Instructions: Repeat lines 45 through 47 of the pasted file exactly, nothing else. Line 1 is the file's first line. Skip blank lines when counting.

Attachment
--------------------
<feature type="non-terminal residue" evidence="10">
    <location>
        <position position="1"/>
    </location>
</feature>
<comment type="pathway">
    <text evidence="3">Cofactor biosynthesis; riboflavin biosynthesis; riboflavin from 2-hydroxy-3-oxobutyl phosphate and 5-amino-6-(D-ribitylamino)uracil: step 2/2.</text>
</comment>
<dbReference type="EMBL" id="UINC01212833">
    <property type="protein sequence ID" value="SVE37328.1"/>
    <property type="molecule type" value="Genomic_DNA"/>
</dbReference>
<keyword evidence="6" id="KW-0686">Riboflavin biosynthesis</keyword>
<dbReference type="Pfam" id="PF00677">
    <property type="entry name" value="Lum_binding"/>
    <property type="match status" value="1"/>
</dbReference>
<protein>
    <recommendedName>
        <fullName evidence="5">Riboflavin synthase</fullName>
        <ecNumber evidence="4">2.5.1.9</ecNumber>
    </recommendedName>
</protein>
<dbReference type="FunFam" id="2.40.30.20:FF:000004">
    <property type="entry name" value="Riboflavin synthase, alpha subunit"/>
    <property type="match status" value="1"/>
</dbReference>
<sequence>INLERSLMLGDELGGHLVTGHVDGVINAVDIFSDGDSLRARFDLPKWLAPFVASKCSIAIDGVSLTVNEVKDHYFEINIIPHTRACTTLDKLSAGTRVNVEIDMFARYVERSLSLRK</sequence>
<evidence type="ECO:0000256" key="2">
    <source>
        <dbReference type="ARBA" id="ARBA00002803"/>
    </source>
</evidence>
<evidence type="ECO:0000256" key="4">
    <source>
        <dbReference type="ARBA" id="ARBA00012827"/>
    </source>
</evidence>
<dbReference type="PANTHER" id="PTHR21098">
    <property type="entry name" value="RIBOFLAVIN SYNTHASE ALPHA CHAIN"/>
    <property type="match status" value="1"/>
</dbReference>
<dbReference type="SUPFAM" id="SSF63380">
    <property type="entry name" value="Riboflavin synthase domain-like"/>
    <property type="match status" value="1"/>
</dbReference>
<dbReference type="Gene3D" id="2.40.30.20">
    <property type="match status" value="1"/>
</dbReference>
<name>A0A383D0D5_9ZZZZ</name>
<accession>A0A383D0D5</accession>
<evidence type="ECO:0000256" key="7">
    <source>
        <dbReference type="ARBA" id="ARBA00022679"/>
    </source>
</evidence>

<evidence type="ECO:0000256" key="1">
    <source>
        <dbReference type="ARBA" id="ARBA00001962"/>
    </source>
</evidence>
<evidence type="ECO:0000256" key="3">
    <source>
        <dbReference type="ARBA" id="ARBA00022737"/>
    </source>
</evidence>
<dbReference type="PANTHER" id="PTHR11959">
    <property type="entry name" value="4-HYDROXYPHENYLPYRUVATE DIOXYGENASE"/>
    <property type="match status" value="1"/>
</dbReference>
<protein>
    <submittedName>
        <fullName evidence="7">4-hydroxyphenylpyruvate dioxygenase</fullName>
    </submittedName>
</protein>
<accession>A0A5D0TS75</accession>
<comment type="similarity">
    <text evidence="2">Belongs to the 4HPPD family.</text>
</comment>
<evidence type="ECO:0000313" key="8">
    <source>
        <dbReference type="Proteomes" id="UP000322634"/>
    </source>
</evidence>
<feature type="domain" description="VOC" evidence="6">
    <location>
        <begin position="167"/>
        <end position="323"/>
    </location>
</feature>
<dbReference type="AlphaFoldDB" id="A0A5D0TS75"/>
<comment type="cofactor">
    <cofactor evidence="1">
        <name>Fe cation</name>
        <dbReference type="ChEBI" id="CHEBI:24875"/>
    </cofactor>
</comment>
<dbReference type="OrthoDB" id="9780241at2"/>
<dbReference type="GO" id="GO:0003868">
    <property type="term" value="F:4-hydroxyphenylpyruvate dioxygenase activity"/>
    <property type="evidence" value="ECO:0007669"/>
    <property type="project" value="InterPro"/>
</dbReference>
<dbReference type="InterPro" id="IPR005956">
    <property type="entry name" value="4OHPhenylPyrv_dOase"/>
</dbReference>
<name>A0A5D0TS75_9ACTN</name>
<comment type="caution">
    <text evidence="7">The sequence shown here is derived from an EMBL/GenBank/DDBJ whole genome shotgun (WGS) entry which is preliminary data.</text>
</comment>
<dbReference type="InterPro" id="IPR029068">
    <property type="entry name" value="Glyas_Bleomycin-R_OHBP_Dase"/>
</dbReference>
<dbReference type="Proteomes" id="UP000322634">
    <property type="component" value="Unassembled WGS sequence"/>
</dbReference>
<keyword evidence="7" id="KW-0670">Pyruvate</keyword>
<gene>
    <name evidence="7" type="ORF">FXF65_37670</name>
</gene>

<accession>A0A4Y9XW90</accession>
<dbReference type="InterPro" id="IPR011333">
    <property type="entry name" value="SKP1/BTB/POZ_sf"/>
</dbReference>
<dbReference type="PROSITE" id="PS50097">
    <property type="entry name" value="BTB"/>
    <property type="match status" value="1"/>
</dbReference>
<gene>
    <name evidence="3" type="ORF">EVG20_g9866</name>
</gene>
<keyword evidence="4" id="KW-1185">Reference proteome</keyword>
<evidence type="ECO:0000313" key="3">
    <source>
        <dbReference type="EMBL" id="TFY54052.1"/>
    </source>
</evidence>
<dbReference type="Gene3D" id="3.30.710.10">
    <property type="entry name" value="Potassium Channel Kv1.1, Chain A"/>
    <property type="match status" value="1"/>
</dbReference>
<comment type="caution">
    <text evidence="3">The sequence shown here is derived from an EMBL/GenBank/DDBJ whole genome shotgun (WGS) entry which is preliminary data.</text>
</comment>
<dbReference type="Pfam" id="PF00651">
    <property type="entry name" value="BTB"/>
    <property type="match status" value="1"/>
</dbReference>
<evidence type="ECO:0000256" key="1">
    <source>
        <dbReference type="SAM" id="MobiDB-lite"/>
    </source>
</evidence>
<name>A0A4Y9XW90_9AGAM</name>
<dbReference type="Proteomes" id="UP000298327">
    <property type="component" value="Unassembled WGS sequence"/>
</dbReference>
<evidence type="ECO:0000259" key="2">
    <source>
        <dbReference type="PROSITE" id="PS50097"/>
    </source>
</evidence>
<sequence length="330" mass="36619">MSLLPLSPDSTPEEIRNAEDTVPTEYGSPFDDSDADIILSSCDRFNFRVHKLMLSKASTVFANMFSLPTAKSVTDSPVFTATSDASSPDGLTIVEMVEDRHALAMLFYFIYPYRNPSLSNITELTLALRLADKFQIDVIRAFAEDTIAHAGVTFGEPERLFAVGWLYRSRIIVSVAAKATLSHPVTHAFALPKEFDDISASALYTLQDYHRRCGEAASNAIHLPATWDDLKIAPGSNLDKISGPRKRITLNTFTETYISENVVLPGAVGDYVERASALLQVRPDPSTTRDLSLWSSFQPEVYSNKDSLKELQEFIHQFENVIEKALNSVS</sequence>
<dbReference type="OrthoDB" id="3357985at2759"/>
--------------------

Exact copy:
    <property type="match status" value="1"/>
</dbReference>
<dbReference type="Gene3D" id="2.40.30.20">